Deception of the manufacturing jobs | The Economist

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Business policy via Twitter is a new development in economics but we may all have to get used to it over the next four (or eight) years. Donald Trump’s tweets on the auto industry (and his proposed corporate income tax cuts) may have persuaded Ford to keep a plant in Michigan, creating 700 jobs. But the problem with such a headline is that there are thousands of companies in America, and jobs are being created or destroyed every day; it is impossible to intervene in all these situations. Even in cars, for example, GM has recently added 3,300 stops, almost five times more than Ford added.

History suggests that creating a large number of manufacturing jobs will be a loss factor. In 1979, the peak for American manufacturing jobs was reached at 19.5 million. The recession in the early 1980s caused that number to fall but 17m-18m jobs were regular in the 1980s and 1990s. Since the turn of the millennium, however, the total has fallen unrepentantly, with the 2008-09 recession proving that a coup de grace. The low was just under 11.5m in early 2010. As the economy recovered, some jobs returned and a peak of 12.3m was reached early last year. But since then, the numbers have been declining again.

The same type of decline has been seen throughout the developed world, indicating that this is not a problem unique to American economic policy. This report from the Transportation Research Service sets the context; America’s share of global manufacturing value added fell 12 percentage points between 1993 and 2014 but Japan’s share fell 14 points over the same period. It is no surprise that China has taken the majority of the market share. In terms of employment, the decline of 31% in America between 1990 and 2014 compared to a 25% fall in Germany, 33% decline in France and Sweden, 34% in Japan and 49% in the UK.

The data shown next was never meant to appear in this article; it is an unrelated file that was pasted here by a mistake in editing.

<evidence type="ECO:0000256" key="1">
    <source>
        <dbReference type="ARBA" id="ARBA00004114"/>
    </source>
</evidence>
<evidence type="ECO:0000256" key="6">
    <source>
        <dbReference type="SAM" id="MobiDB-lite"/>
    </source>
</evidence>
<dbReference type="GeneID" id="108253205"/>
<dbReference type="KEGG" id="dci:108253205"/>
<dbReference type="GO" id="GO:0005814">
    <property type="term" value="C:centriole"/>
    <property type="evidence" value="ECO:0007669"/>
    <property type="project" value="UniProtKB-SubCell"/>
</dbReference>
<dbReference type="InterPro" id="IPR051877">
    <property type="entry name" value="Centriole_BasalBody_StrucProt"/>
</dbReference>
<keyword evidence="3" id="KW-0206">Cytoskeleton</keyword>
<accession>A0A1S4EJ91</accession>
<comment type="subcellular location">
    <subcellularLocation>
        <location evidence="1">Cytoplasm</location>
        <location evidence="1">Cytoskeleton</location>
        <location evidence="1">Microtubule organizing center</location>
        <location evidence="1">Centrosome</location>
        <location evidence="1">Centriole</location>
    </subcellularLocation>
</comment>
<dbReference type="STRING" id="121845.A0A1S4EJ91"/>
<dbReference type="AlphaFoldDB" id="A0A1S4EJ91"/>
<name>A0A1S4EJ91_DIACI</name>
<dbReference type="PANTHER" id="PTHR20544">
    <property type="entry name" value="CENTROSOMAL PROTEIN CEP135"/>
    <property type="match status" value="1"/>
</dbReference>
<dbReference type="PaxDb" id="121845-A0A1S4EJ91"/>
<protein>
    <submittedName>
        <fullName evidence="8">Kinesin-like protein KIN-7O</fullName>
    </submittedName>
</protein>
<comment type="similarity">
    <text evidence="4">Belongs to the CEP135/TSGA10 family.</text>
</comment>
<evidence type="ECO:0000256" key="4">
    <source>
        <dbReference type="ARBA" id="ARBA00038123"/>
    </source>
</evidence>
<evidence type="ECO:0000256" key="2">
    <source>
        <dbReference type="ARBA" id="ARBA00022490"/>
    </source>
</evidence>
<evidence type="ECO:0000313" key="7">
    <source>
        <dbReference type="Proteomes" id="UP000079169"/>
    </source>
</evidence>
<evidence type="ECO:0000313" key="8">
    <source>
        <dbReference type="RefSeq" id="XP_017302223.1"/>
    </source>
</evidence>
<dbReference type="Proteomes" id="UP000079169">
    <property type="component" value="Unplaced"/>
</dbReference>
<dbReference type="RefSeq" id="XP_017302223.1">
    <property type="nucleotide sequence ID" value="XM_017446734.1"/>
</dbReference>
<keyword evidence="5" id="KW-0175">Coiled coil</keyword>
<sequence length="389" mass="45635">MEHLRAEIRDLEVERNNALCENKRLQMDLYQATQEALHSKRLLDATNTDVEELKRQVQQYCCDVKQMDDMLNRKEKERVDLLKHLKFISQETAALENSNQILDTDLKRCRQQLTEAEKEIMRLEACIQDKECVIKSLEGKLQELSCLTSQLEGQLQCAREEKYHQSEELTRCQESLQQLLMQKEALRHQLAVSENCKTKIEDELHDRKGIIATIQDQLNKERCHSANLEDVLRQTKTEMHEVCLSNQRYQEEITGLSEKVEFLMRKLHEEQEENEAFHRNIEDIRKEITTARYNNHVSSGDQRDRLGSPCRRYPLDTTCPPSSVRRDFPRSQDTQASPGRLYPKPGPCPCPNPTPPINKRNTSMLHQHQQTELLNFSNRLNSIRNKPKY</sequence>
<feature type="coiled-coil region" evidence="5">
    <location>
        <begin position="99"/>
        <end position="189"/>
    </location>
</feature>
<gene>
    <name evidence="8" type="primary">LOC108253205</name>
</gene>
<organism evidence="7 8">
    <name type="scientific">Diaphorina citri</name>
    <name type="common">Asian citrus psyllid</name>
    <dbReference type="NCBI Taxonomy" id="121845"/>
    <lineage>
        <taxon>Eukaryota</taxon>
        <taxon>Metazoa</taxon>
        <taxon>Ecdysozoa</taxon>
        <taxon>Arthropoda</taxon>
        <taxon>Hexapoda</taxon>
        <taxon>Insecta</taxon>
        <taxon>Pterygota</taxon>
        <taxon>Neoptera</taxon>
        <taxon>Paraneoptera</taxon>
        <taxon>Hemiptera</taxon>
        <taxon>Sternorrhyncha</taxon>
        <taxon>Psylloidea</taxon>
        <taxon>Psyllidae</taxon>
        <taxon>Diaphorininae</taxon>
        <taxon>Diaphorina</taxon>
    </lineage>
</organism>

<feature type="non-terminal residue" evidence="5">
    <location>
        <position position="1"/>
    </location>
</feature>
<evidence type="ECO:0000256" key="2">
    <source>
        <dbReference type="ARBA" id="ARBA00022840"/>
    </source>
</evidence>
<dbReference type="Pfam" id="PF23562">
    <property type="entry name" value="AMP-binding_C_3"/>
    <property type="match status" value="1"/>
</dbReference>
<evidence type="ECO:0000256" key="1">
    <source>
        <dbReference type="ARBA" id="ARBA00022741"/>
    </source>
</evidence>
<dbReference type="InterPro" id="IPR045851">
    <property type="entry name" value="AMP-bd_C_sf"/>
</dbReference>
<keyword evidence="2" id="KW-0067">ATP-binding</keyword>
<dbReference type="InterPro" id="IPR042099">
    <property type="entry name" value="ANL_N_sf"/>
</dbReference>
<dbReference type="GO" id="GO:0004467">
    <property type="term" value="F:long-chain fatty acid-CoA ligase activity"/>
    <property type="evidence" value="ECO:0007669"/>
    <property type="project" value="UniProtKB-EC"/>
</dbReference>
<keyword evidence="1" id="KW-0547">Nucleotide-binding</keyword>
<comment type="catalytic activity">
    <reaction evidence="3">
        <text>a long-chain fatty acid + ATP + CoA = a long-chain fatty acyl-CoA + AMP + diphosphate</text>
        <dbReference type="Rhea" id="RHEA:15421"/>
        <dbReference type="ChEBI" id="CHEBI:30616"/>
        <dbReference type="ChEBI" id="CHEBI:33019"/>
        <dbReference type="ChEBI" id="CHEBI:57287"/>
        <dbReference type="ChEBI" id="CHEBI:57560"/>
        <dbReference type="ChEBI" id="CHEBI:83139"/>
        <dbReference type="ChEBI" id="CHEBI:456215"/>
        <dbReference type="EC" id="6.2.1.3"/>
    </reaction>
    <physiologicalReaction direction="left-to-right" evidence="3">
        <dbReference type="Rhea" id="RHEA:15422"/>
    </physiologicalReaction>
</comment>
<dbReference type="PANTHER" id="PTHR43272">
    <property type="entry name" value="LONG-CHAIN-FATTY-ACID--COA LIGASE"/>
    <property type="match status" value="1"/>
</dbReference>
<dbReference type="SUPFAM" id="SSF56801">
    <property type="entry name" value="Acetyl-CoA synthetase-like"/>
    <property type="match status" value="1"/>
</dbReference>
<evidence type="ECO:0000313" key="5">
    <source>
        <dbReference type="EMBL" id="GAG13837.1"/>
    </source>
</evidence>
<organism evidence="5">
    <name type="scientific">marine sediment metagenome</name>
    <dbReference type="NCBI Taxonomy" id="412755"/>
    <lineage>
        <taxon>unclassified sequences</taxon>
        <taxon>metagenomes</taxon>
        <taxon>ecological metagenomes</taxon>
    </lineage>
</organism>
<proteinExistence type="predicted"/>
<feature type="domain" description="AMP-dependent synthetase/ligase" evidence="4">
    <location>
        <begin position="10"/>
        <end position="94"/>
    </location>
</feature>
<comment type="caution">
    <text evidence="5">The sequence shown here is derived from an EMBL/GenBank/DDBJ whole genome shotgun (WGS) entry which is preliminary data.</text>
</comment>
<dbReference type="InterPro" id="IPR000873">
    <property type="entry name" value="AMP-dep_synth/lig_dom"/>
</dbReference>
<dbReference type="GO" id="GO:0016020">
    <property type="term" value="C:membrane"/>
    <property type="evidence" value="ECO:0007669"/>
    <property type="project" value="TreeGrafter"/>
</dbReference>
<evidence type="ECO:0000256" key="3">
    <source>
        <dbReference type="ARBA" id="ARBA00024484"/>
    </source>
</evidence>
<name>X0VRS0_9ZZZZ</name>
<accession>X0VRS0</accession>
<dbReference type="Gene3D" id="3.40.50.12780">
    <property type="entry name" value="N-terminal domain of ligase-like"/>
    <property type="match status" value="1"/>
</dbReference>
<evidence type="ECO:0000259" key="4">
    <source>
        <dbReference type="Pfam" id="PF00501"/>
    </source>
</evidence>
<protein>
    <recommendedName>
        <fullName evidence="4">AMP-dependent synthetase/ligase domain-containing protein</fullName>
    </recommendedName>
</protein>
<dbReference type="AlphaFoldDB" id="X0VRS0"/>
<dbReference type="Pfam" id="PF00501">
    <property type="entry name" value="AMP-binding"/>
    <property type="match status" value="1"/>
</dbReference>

The problem is not just China but technology. Industries such as automobiles and steel tend to be plagued by overcapacity. There can be good times in the cycle (American car sales are setting new records, for example). The recession of 2008-09 made people postpone their purchases but they eventually gained confidence; cars wear out and need to be replaced. But of course there will be decline; research suggests that consumer budgets are stretched, forcing them to buy money for a car today over six to seven years, delaying the next car purchase. A competitive market means that car manufacturers must continue to invest to add new features while keeping prices down; that could mean replacing people with machines. It also means that a lot of the added value in a car comes from the software that runs it; jobs that tend to go to college graduates or are not available in rusty states. In Britain, our recent piece showed that the share of low-skilled manufacturing jobs has fallen since the 2008 recession and foreign-born workers make up 17% of the total, similar to banking. The service sector adds more than 30% of added value in American manufacturing and more than 40% in France and Italy.

And herein lies the problem of targeting manufacturing jobs that account for only 10% of American employment (in percentage terms, there has been an almost uninterrupted decline since the 1970s of 26%). Slapping on tariffs to punish manufacturers who export jobs makes little sense in a world of global value chains; every dollar of Mexican goods exported to America has 40 cents of American goods embedded within it. Worse yet, the resulting disruption to trade in services, not to mention the higher prices consumers would have to pay, would far outweigh the positive effects of keeping a few jobs. in America.

The markets seem to be very naive about all this; far more than they would have done if President Bernie Sanders had threatened retaliation against American businesses. But we have seen individual stocks take a hit (Boeing, for example) when they came into Mr. Trump’s Twitter firing line. Ultimately, one thinks, the unpredictability of the attacks will worry investors.

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